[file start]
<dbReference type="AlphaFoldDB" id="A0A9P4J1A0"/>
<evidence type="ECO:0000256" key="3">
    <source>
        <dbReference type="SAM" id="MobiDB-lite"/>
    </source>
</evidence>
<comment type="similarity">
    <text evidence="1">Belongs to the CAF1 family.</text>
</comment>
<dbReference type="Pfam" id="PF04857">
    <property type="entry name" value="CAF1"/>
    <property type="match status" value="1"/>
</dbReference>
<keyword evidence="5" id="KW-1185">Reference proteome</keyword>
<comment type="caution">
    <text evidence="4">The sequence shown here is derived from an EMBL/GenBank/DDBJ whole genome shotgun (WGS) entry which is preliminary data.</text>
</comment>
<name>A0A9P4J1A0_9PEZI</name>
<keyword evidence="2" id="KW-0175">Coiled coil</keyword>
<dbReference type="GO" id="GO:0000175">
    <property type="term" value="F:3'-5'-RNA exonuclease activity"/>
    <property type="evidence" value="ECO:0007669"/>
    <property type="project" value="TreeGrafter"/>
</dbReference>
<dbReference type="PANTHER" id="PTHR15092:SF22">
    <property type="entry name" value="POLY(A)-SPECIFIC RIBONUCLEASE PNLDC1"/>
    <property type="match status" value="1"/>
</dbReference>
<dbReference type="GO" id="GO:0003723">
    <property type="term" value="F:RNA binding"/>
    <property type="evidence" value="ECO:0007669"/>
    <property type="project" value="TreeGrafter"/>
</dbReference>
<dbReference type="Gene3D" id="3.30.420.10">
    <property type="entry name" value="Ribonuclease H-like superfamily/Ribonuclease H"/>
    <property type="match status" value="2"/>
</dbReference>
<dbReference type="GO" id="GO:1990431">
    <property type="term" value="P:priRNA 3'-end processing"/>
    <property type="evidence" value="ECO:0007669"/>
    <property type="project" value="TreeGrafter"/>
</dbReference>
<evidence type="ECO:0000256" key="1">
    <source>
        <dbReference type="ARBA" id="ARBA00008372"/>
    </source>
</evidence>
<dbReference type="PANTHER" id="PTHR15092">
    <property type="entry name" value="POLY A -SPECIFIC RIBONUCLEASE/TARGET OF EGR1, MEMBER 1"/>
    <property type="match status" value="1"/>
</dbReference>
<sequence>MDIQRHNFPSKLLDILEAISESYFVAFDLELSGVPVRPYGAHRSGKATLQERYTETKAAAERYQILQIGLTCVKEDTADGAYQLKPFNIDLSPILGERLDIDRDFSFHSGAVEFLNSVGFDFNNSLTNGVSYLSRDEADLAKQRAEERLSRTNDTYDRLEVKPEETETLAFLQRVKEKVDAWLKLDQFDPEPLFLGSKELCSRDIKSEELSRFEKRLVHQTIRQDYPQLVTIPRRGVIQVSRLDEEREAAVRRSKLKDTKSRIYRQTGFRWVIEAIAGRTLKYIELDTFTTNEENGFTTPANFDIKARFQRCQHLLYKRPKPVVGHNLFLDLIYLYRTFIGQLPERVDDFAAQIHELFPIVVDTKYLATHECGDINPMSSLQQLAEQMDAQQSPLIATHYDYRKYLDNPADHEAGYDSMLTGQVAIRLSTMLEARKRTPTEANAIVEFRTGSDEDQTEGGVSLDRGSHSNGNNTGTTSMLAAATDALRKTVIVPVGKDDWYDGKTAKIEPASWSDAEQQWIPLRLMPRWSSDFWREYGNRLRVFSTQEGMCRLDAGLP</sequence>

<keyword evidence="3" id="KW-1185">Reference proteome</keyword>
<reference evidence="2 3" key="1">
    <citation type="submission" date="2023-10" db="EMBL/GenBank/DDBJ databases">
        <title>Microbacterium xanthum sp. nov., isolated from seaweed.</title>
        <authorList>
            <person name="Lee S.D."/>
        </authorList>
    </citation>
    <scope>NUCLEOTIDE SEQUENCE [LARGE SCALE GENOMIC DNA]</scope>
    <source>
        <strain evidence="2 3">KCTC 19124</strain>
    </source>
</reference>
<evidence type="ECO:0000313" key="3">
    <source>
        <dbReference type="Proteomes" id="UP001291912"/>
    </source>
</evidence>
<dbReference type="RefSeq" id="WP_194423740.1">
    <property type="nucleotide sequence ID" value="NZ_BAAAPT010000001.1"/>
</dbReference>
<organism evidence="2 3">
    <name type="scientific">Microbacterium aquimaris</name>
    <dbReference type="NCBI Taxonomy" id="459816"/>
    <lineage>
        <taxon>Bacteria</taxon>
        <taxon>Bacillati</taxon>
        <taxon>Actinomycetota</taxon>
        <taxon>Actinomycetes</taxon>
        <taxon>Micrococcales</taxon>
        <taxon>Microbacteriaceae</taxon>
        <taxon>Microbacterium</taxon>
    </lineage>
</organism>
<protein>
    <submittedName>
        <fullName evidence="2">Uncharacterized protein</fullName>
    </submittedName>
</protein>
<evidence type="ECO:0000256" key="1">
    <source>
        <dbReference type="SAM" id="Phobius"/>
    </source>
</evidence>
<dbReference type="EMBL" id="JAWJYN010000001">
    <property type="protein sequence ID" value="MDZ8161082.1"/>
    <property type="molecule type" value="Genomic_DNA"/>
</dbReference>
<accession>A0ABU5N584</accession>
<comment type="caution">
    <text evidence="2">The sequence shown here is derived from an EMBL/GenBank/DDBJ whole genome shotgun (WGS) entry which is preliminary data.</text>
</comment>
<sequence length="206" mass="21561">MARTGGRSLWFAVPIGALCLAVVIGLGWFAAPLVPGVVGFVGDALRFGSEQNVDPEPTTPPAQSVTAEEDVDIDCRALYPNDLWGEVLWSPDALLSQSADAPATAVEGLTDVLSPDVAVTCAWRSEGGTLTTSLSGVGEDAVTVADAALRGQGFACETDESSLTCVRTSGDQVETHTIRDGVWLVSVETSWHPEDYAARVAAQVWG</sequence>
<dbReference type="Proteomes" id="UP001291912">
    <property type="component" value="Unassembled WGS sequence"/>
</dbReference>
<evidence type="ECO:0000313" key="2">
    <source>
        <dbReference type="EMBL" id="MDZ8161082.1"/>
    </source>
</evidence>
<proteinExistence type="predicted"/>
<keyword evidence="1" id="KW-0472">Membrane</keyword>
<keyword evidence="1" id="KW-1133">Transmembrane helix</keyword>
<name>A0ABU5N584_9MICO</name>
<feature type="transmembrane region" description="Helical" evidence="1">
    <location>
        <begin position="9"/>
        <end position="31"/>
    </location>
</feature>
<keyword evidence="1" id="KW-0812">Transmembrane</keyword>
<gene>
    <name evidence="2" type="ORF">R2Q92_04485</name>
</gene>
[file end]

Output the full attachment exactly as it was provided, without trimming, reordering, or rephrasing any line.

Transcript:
<dbReference type="AlphaFoldDB" id="A0A9P4J1A0"/>
<evidence type="ECO:0000256" key="3">
    <source>
        <dbReference type="SAM" id="MobiDB-lite"/>
    </source>
</evidence>
<comment type="similarity">
    <text evidence="1">Belongs to the CAF1 family.</text>
</comment>
<dbReference type="Pfam" id="PF04857">
    <property type="entry name" value="CAF1"/>
    <property type="match status" value="1"/>
</dbReference>
<keyword evidence="5" id="KW-1185">Reference proteome</keyword>
<comment type="caution">
    <text evidence="4">The sequence shown here is derived from an EMBL/GenBank/DDBJ whole genome shotgun (WGS) entry which is preliminary data.</text>
</comment>
<name>A0A9P4J1A0_9PEZI</name>
<keyword evidence="2" id="KW-0175">Coiled coil</keyword>
<dbReference type="GO" id="GO:0000175">
    <property type="term" value="F:3'-5'-RNA exonuclease activity"/>
    <property type="evidence" value="ECO:0007669"/>
    <property type="project" value="TreeGrafter"/>
</dbReference>
<dbReference type="PANTHER" id="PTHR15092:SF22">
    <property type="entry name" value="POLY(A)-SPECIFIC RIBONUCLEASE PNLDC1"/>
    <property type="match status" value="1"/>
</dbReference>
<dbReference type="GO" id="GO:0003723">
    <property type="term" value="F:RNA binding"/>
    <property type="evidence" value="ECO:0007669"/>
    <property type="project" value="TreeGrafter"/>
</dbReference>
<dbReference type="Gene3D" id="3.30.420.10">
    <property type="entry name" value="Ribonuclease H-like superfamily/Ribonuclease H"/>
    <property type="match status" value="2"/>
</dbReference>
<dbReference type="GO" id="GO:1990431">
    <property type="term" value="P:priRNA 3'-end processing"/>
    <property type="evidence" value="ECO:0007669"/>
    <property type="project" value="TreeGrafter"/>
</dbReference>
<evidence type="ECO:0000256" key="1">
    <source>
        <dbReference type="ARBA" id="ARBA00008372"/>
    </source>
</evidence>
<dbReference type="PANTHER" id="PTHR15092">
    <property type="entry name" value="POLY A -SPECIFIC RIBONUCLEASE/TARGET OF EGR1, MEMBER 1"/>
    <property type="match status" value="1"/>
</dbReference>
<sequence>MDIQRHNFPSKLLDILEAISESYFVAFDLELSGVPVRPYGAHRSGKATLQERYTETKAAAERYQILQIGLTCVKEDTADGAYQLKPFNIDLSPILGERLDIDRDFSFHSGAVEFLNSVGFDFNNSLTNGVSYLSRDEADLAKQRAEERLSRTNDTYDRLEVKPEETETLAFLQRVKEKVDAWLKLDQFDPEPLFLGSKELCSRDIKSEELSRFEKRLVHQTIRQDYPQLVTIPRRGVIQVSRLDEEREAAVRRSKLKDTKSRIYRQTGFRWVIEAIAGRTLKYIELDTFTTNEENGFTTPANFDIKARFQRCQHLLYKRPKPVVGHNLFLDLIYLYRTFIGQLPERVDDFAAQIHELFPIVVDTKYLATHECGDINPMSSLQQLAEQMDAQQSPLIATHYDYRKYLDNPADHEAGYDSMLTGQVAIRLSTMLEARKRTPTEANAIVEFRTGSDEDQTEGGVSLDRGSHSNGNNTGTTSMLAAATDALRKTVIVPVGKDDWYDGKTAKIEPASWSDAEQQWIPLRLMPRWSSDFWREYGNRLRVFSTQEGMCRLDAGLP</sequence>

<keyword evidence="3" id="KW-1185">Reference proteome</keyword>
<reference evidence="2 3" key="1">
    <citation type="submission" date="2023-10" db="EMBL/GenBank/DDBJ databases">
        <title>Microbacterium xanthum sp. nov., isolated from seaweed.</title>
        <authorList>
            <person name="Lee S.D."/>
        </authorList>
    </citation>
    <scope>NUCLEOTIDE SEQUENCE [LARGE SCALE GENOMIC DNA]</scope>
    <source>
        <strain evidence="2 3">KCTC 19124</strain>
    </source>
</reference>
<evidence type="ECO:0000313" key="3">
    <source>
        <dbReference type="Proteomes" id="UP001291912"/>
    </source>
</evidence>
<dbReference type="RefSeq" id="WP_194423740.1">
    <property type="nucleotide sequence ID" value="NZ_BAAAPT010000001.1"/>
</dbReference>
<organism evidence="2 3">
    <name type="scientific">Microbacterium aquimaris</name>
    <dbReference type="NCBI Taxonomy" id="459816"/>
    <lineage>
        <taxon>Bacteria</taxon>
        <taxon>Bacillati</taxon>
        <taxon>Actinomycetota</taxon>
        <taxon>Actinomycetes</taxon>
        <taxon>Micrococcales</taxon>
        <taxon>Microbacteriaceae</taxon>
        <taxon>Microbacterium</taxon>
    </lineage>
</organism>
<protein>
    <submittedName>
        <fullName evidence="2">Uncharacterized protein</fullName>
    </submittedName>
</protein>
<evidence type="ECO:0000256" key="1">
    <source>
        <dbReference type="SAM" id="Phobius"/>
    </source>
</evidence>
<dbReference type="EMBL" id="JAWJYN010000001">
    <property type="protein sequence ID" value="MDZ8161082.1"/>
    <property type="molecule type" value="Genomic_DNA"/>
</dbReference>
<accession>A0ABU5N584</accession>
<comment type="caution">
    <text evidence="2">The sequence shown here is derived from an EMBL/GenBank/DDBJ whole genome shotgun (WGS) entry which is preliminary data.</text>
</comment>
<sequence length="206" mass="21561">MARTGGRSLWFAVPIGALCLAVVIGLGWFAAPLVPGVVGFVGDALRFGSEQNVDPEPTTPPAQSVTAEEDVDIDCRALYPNDLWGEVLWSPDALLSQSADAPATAVEGLTDVLSPDVAVTCAWRSEGGTLTTSLSGVGEDAVTVADAALRGQGFACETDESSLTCVRTSGDQVETHTIRDGVWLVSVETSWHPEDYAARVAAQVWG</sequence>
<dbReference type="Proteomes" id="UP001291912">
    <property type="component" value="Unassembled WGS sequence"/>
</dbReference>
<evidence type="ECO:0000313" key="2">
    <source>
        <dbReference type="EMBL" id="MDZ8161082.1"/>
    </source>
</evidence>
<proteinExistence type="predicted"/>
<keyword evidence="1" id="KW-0472">Membrane</keyword>
<keyword evidence="1" id="KW-1133">Transmembrane helix</keyword>
<name>A0ABU5N584_9MICO</name>
<feature type="transmembrane region" description="Helical" evidence="1">
    <location>
        <begin position="9"/>
        <end position="31"/>
    </location>
</feature>
<keyword evidence="1" id="KW-0812">Transmembrane</keyword>
<gene>
    <name evidence="2" type="ORF">R2Q92_04485</name>
</gene>